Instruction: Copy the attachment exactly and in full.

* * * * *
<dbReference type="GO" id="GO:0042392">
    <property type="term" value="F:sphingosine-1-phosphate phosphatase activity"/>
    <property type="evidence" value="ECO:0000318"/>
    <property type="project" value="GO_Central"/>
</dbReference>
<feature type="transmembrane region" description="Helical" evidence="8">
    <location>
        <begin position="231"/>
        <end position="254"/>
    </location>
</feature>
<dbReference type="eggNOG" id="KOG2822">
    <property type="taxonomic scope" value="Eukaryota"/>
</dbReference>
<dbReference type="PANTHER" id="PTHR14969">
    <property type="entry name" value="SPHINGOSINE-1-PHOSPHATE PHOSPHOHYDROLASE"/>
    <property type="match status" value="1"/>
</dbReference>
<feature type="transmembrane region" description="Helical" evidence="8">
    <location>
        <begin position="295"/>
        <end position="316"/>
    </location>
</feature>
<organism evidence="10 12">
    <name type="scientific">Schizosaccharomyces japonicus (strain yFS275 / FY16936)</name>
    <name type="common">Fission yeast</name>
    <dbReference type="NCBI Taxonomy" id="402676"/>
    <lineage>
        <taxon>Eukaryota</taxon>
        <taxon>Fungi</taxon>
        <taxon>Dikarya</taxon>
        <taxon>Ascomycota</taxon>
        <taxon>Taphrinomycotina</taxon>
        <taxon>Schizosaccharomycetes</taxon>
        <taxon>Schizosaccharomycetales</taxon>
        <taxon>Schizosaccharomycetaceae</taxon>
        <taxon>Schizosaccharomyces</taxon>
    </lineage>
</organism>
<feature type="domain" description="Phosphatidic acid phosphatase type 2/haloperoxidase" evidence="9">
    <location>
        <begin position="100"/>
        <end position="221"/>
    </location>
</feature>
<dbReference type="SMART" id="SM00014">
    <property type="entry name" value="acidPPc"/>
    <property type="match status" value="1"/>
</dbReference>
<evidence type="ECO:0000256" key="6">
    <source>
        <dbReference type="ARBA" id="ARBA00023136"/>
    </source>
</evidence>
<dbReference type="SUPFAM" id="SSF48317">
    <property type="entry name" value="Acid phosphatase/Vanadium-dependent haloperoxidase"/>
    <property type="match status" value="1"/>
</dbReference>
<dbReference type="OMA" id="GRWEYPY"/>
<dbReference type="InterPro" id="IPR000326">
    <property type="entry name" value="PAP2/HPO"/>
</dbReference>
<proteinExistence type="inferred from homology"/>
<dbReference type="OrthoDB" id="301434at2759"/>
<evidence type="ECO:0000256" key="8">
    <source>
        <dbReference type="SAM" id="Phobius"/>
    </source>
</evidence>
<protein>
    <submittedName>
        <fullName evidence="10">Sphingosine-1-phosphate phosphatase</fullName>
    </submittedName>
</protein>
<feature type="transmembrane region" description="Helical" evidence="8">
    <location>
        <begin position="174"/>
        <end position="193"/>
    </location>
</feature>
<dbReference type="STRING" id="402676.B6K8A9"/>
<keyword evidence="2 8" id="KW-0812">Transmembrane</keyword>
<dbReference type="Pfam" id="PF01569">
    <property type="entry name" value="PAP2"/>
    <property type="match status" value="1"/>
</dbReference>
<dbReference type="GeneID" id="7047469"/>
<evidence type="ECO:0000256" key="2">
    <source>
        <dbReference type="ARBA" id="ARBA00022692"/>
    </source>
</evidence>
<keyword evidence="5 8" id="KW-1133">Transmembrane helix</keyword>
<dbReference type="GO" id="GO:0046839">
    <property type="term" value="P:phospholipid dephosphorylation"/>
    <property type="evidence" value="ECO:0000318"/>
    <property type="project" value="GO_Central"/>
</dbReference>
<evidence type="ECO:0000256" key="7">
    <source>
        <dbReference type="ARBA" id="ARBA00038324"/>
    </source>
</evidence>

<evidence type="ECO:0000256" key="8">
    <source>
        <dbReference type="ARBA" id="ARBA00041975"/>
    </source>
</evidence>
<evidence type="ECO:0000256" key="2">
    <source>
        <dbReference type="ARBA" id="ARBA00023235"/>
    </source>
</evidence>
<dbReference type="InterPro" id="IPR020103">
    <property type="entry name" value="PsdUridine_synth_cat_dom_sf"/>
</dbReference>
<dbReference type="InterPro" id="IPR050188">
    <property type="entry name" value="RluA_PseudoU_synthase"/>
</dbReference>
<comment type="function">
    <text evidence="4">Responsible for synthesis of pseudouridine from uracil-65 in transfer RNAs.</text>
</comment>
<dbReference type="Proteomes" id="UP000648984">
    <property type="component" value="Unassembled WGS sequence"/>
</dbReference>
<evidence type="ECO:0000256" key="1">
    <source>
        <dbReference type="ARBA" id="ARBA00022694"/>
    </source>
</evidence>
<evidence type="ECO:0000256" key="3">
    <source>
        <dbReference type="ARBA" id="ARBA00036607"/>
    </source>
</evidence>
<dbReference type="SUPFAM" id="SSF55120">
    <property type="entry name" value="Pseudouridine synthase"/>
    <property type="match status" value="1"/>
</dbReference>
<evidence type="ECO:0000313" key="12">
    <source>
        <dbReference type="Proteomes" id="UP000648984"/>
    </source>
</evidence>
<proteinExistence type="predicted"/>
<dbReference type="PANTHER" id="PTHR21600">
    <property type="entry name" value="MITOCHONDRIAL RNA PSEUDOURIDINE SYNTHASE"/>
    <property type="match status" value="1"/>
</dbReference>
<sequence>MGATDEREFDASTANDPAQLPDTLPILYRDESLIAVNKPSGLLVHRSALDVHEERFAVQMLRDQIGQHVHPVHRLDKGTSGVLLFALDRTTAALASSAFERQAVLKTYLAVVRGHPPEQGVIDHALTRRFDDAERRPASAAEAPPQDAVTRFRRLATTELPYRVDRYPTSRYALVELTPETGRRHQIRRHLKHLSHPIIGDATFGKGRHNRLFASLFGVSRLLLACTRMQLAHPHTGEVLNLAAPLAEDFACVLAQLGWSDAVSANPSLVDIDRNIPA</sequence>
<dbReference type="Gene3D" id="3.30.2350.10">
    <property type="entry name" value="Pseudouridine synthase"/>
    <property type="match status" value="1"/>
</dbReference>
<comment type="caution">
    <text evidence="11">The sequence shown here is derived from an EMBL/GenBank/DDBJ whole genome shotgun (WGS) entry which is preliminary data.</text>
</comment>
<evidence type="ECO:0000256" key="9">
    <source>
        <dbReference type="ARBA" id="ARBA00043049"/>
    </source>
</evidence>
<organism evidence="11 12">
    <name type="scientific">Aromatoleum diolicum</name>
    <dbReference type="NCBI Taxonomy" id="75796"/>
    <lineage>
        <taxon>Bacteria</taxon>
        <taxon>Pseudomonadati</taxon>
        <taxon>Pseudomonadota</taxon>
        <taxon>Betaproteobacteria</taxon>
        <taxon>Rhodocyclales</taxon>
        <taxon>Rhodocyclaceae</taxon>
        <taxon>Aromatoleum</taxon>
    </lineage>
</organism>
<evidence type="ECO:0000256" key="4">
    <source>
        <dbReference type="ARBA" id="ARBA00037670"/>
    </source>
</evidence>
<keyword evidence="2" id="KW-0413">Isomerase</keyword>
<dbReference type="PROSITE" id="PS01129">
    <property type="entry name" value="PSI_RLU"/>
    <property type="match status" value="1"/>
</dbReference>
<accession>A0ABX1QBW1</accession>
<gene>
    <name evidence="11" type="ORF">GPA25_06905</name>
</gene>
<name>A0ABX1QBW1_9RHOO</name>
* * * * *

<dbReference type="GO" id="GO:0042392">
    <property type="term" value="F:sphingosine-1-phosphate phosphatase activity"/>
    <property type="evidence" value="ECO:0000318"/>
    <property type="project" value="GO_Central"/>
</dbReference>
<feature type="transmembrane region" description="Helical" evidence="8">
    <location>
        <begin position="231"/>
        <end position="254"/>
    </location>
</feature>
<dbReference type="eggNOG" id="KOG2822">
    <property type="taxonomic scope" value="Eukaryota"/>
</dbReference>
<dbReference type="PANTHER" id="PTHR14969">
    <property type="entry name" value="SPHINGOSINE-1-PHOSPHATE PHOSPHOHYDROLASE"/>
    <property type="match status" value="1"/>
</dbReference>
<feature type="transmembrane region" description="Helical" evidence="8">
    <location>
        <begin position="295"/>
        <end position="316"/>
    </location>
</feature>
<organism evidence="10 12">
    <name type="scientific">Schizosaccharomyces japonicus (strain yFS275 / FY16936)</name>
    <name type="common">Fission yeast</name>
    <dbReference type="NCBI Taxonomy" id="402676"/>
    <lineage>
        <taxon>Eukaryota</taxon>
        <taxon>Fungi</taxon>
        <taxon>Dikarya</taxon>
        <taxon>Ascomycota</taxon>
        <taxon>Taphrinomycotina</taxon>
        <taxon>Schizosaccharomycetes</taxon>
        <taxon>Schizosaccharomycetales</taxon>
        <taxon>Schizosaccharomycetaceae</taxon>
        <taxon>Schizosaccharomyces</taxon>
    </lineage>
</organism>
<feature type="domain" description="Phosphatidic acid phosphatase type 2/haloperoxidase" evidence="9">
    <location>
        <begin position="100"/>
        <end position="221"/>
    </location>
</feature>
<dbReference type="SMART" id="SM00014">
    <property type="entry name" value="acidPPc"/>
    <property type="match status" value="1"/>
</dbReference>
<evidence type="ECO:0000256" key="6">
    <source>
        <dbReference type="ARBA" id="ARBA00023136"/>
    </source>
</evidence>
<dbReference type="SUPFAM" id="SSF48317">
    <property type="entry name" value="Acid phosphatase/Vanadium-dependent haloperoxidase"/>
    <property type="match status" value="1"/>
</dbReference>
<dbReference type="OMA" id="GRWEYPY"/>
<dbReference type="InterPro" id="IPR000326">
    <property type="entry name" value="PAP2/HPO"/>
</dbReference>
<proteinExistence type="inferred from homology"/>
<dbReference type="OrthoDB" id="301434at2759"/>
<evidence type="ECO:0000256" key="8">
    <source>
        <dbReference type="SAM" id="Phobius"/>
    </source>
</evidence>
<protein>
    <submittedName>
        <fullName evidence="10">Sphingosine-1-phosphate phosphatase</fullName>
    </submittedName>
</protein>
<feature type="transmembrane region" description="Helical" evidence="8">
    <location>
        <begin position="174"/>
        <end position="193"/>
    </location>
</feature>
<dbReference type="STRING" id="402676.B6K8A9"/>
<keyword evidence="2 8" id="KW-0812">Transmembrane</keyword>
<dbReference type="Pfam" id="PF01569">
    <property type="entry name" value="PAP2"/>
    <property type="match status" value="1"/>
</dbReference>
<dbReference type="GeneID" id="7047469"/>
<evidence type="ECO:0000256" key="2">
    <source>
        <dbReference type="ARBA" id="ARBA00022692"/>
    </source>
</evidence>
<keyword evidence="5 8" id="KW-1133">Transmembrane helix</keyword>
<dbReference type="GO" id="GO:0046839">
    <property type="term" value="P:phospholipid dephosphorylation"/>
    <property type="evidence" value="ECO:0000318"/>
    <property type="project" value="GO_Central"/>
</dbReference>
<evidence type="ECO:0000256" key="7">
    <source>
        <dbReference type="ARBA" id="ARBA00038324"/>
    </source>
</evidence>

<evidence type="ECO:0000256" key="8">
    <source>
        <dbReference type="ARBA" id="ARBA00041975"/>
    </source>
</evidence>
<evidence type="ECO:0000256" key="2">
    <source>
        <dbReference type="ARBA" id="ARBA00023235"/>
    </source>
</evidence>
<dbReference type="InterPro" id="IPR020103">
    <property type="entry name" value="PsdUridine_synth_cat_dom_sf"/>
</dbReference>
<dbReference type="InterPro" id="IPR050188">
    <property type="entry name" value="RluA_PseudoU_synthase"/>
</dbReference>
<comment type="function">
    <text evidence="4">Responsible for synthesis of pseudouridine from uracil-65 in transfer RNAs.</text>
</comment>
<dbReference type="Proteomes" id="UP000648984">
    <property type="component" value="Unassembled WGS sequence"/>
</dbReference>
<evidence type="ECO:0000256" key="1">
    <source>
        <dbReference type="ARBA" id="ARBA00022694"/>
    </source>
</evidence>
<evidence type="ECO:0000256" key="3">
    <source>
        <dbReference type="ARBA" id="ARBA00036607"/>
    </source>
</evidence>
<dbReference type="SUPFAM" id="SSF55120">
    <property type="entry name" value="Pseudouridine synthase"/>
    <property type="match status" value="1"/>
</dbReference>
<evidence type="ECO:0000313" key="12">
    <source>
        <dbReference type="Proteomes" id="UP000648984"/>
    </source>
</evidence>
<proteinExistence type="predicted"/>
<dbReference type="PANTHER" id="PTHR21600">
    <property type="entry name" value="MITOCHONDRIAL RNA PSEUDOURIDINE SYNTHASE"/>
    <property type="match status" value="1"/>
</dbReference>
<sequence>MGATDEREFDASTANDPAQLPDTLPILYRDESLIAVNKPSGLLVHRSALDVHEERFAVQMLRDQIGQHVHPVHRLDKGTSGVLLFALDRTTAALASSAFERQAVLKTYLAVVRGHPPEQGVIDHALTRRFDDAERRPASAAEAPPQDAVTRFRRLATTELPYRVDRYPTSRYALVELTPETGRRHQIRRHLKHLSHPIIGDATFGKGRHNRLFASLFGVSRLLLACTRMQLAHPHTGEVLNLAAPLAEDFACVLAQLGWSDAVSANPSLVDIDRNIPA</sequence>
<dbReference type="Gene3D" id="3.30.2350.10">
    <property type="entry name" value="Pseudouridine synthase"/>
    <property type="match status" value="1"/>
</dbReference>
<comment type="caution">
    <text evidence="11">The sequence shown here is derived from an EMBL/GenBank/DDBJ whole genome shotgun (WGS) entry which is preliminary data.</text>
</comment>
<evidence type="ECO:0000256" key="9">
    <source>
        <dbReference type="ARBA" id="ARBA00043049"/>
    </source>
</evidence>
<organism evidence="11 12">
    <name type="scientific">Aromatoleum diolicum</name>
    <dbReference type="NCBI Taxonomy" id="75796"/>
    <lineage>
        <taxon>Bacteria</taxon>
        <taxon>Pseudomonadati</taxon>
        <taxon>Pseudomonadota</taxon>
        <taxon>Betaproteobacteria</taxon>
        <taxon>Rhodocyclales</taxon>
        <taxon>Rhodocyclaceae</taxon>
        <taxon>Aromatoleum</taxon>
    </lineage>
</organism>
<evidence type="ECO:0000256" key="4">
    <source>
        <dbReference type="ARBA" id="ARBA00037670"/>
    </source>
</evidence>
<keyword evidence="2" id="KW-0413">Isomerase</keyword>
<dbReference type="PROSITE" id="PS01129">
    <property type="entry name" value="PSI_RLU"/>
    <property type="match status" value="1"/>
</dbReference>
<accession>A0ABX1QBW1</accession>
<gene>
    <name evidence="11" type="ORF">GPA25_06905</name>
</gene>
<name>A0ABX1QBW1_9RHOO</name>